Rather than to roll the sleeping bag, nylon stuff sacks are used with good, lightweight modern sleeping bags. (If it does not come with a stuff sack, then it probably is not the bag you want.) The stuff sack can also get used for making a pillow or for bagging food at night to keep it away from the critters. About $90-$190. Watch for a good sale.
TargetDo not buy or bring a pillow. They are not needed as you can fashion one out of a stuff sack or jacket stuffed with spare clothes. (Wrap the stuff sack with a sweater to make a softer, more comfortable pillow.)
DollarYou can rent sleeping bags at recreational equipment stores until you determine what you want. About $10 per weekend.
DollarGoose down provides superior warmth per pound but is much costlier. It looses almost all of its insulating power when wet and it dries slower than the synthetic fiber bags. Goose down also needs more care. It is therefore not recommended for young Scouts. Stick with the synthetics.

___Closed cell foam pad (blue foam or Ridge Rest)

A pad is needed for both comfort and warmth. The ground is a good conductor of heat so you need something under you just to keep warm. A 3/8" (or 1/2") thick closed cell foam pad works best and is also indestructible. Choose a length (72" is popular) that keeps your entire body off of the ground.
UPCBoth blue foam and Ridge Rest® pads work well. About $15.
UPCTherm-A-Rest® sleeping pads work well but are more costly (about $60 for the Ultra Lite II), weight more, and are not as reliable. A small pin hole can make it go flat and ruin a nights sleep. There is a 3/4 size (not recommended) that is lighter at the expense of foot warmth.
ScalesYounger Scouts should avoid Therm-A-Rest pads as they weigh more (typically over 1 pound heavier) and are not as reliable.

___50 ft. of 1/8" nylon cord

Nylon cord is used mainly to hang food in trees so squirrels, raccoons, marmots, and bears cannot get to it. Other uses include as a clothes line, making lashings, or even holding a tent up.
Parachute cord is ideal but any 1/8" nylon cord is fine. Length is not critical with 50' being the most popular length. 40' is a bit too short. The optimum length is about 60'. Even longer lengths are ok but they tend to knot up more (and weight more). About $3.
ScalesA thicker cord like Dacron weighs more, costs more, and does not provide any extra function. Occasionally a cord will get stuck in a tree and have to be abandoned. Stick with the more economical 1/8" nylon.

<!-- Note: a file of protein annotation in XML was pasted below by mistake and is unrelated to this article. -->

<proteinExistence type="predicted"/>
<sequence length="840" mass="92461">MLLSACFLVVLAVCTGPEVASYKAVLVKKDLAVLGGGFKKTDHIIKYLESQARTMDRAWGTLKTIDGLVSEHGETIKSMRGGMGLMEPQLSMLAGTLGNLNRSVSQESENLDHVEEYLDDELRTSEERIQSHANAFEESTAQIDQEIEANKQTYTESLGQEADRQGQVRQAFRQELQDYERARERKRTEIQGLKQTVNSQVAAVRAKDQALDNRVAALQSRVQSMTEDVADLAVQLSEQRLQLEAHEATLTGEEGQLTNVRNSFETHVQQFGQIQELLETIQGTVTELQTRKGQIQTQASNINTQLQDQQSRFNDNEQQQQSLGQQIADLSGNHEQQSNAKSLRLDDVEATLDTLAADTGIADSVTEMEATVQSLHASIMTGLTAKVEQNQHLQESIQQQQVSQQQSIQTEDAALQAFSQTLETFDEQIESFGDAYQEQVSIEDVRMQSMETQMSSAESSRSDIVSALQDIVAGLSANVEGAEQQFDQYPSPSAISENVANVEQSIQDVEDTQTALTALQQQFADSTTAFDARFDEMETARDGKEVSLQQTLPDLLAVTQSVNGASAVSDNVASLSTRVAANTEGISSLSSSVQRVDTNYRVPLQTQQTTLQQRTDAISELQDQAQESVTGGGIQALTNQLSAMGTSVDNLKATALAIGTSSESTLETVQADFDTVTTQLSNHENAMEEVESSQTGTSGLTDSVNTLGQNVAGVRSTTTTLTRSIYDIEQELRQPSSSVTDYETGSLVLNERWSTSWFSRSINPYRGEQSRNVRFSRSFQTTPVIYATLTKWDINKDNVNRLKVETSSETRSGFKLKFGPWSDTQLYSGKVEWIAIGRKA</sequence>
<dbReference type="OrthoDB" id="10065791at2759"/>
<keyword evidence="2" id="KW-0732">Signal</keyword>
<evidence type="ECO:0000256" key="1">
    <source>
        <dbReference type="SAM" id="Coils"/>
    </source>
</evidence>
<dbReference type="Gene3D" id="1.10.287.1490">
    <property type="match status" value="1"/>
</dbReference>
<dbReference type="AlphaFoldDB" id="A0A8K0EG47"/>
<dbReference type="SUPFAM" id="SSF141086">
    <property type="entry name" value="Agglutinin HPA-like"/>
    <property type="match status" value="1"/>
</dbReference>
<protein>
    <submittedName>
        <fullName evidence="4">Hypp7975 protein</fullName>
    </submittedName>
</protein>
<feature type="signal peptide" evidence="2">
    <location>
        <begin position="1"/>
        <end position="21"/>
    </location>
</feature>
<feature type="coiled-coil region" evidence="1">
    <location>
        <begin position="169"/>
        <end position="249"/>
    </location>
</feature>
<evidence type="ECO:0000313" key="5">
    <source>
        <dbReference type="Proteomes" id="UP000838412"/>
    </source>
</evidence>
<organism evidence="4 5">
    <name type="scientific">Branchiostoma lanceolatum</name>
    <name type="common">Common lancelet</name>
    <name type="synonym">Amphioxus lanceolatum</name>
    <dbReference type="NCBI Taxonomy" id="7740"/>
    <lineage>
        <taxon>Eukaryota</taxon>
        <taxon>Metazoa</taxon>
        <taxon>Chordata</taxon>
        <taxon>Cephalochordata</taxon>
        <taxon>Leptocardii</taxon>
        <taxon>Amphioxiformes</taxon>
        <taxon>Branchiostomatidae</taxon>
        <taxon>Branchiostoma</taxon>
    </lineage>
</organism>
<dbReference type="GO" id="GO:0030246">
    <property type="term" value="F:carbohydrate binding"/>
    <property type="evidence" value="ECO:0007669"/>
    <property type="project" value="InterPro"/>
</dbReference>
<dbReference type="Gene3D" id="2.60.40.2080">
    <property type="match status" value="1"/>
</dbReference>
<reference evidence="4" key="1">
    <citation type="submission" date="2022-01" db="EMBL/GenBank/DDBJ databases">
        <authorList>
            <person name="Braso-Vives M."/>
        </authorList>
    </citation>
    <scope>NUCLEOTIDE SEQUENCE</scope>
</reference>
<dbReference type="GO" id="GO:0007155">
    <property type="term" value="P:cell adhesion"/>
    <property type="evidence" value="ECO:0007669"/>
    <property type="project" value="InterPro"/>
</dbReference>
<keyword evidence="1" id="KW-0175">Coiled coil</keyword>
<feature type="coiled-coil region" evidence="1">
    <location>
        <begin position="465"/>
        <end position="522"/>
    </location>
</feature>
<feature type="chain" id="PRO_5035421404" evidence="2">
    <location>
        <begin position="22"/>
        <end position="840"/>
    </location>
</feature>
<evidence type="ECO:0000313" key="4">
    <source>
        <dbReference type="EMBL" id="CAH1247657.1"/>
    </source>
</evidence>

___Small day pack (for peak climbs)

Day packs are used for peak climbs in lieu of the normal backpack. A lightweight nylon pack is best but school book backpacks also work.
Day packs need to hold the 10 essentials, lunch and emergency clothing. Note that this is actually a lot of stuff - first aid kit, flashlight, 1 or 2 quarts of water, lunch, poncho, rain pants, jacket, wool hat, and trail snacks. Make sure that there is enough room to fit all of the above and that the pack is rugged enough to withstand the weight.
DollarIf you are handy, you can make a day pack from a stuff sack. Simply recycle pack straps from an old wornout (school style) day pack by sewing them onto a stuff sack.
TargetScotchguard™ the day pack to enhance rain repellency.
ThumbAvoid packs that you sling over one arm as they can throw you off balance when scrambling over rocks. Stick with a backpack that has two straps.

___Large plastic trash bag (for pack cover)

You need to keep your pack dry. A large 30+ gallon plastic trash bag can be put over pack at night to fend off morning dew. It is also used to keep the pack dry during a rain storm. It should be large enough to cover the entire pack including the sleeping bag at the bottom.
TargetThicker bags withstand the usage better and are worth the extra weight.
TargetIf rain is possible, bring a second smaller trash bag to put over your sleeping bag to make sure it will stay dry.

___1/2 share: tent, rain fly, poles & stakes (will be supplied)

The tent will be supplied by the troop. The troop has good 3 season tents. Each tent is shared by two people (tent buddies). Each person will be given half of the tent to carry. The tent normally lies across the top of pack under the top flap but it can also be strapped in with the sleeping bag.
TargetYou want heavier items near your back so they do not pull the pack backward. The tent on the top will put the center of gravity higher, and, since one tilts the pack forward slightly, the center of gravity will be closer to you and the pack will pull you back less.
DollarGood lightweight tents are expensive. Use the tent provided by the troop and avoid buying a tent. Take the money saved and spend it on other equipment. In fact, personal tents are not encouraged because we need to know that the tents will stand up to significant rain, wind, and hail. (If you insist on a personal tent it must be of good quality and it must be pre-approved by the Scoutmaster before it is used.)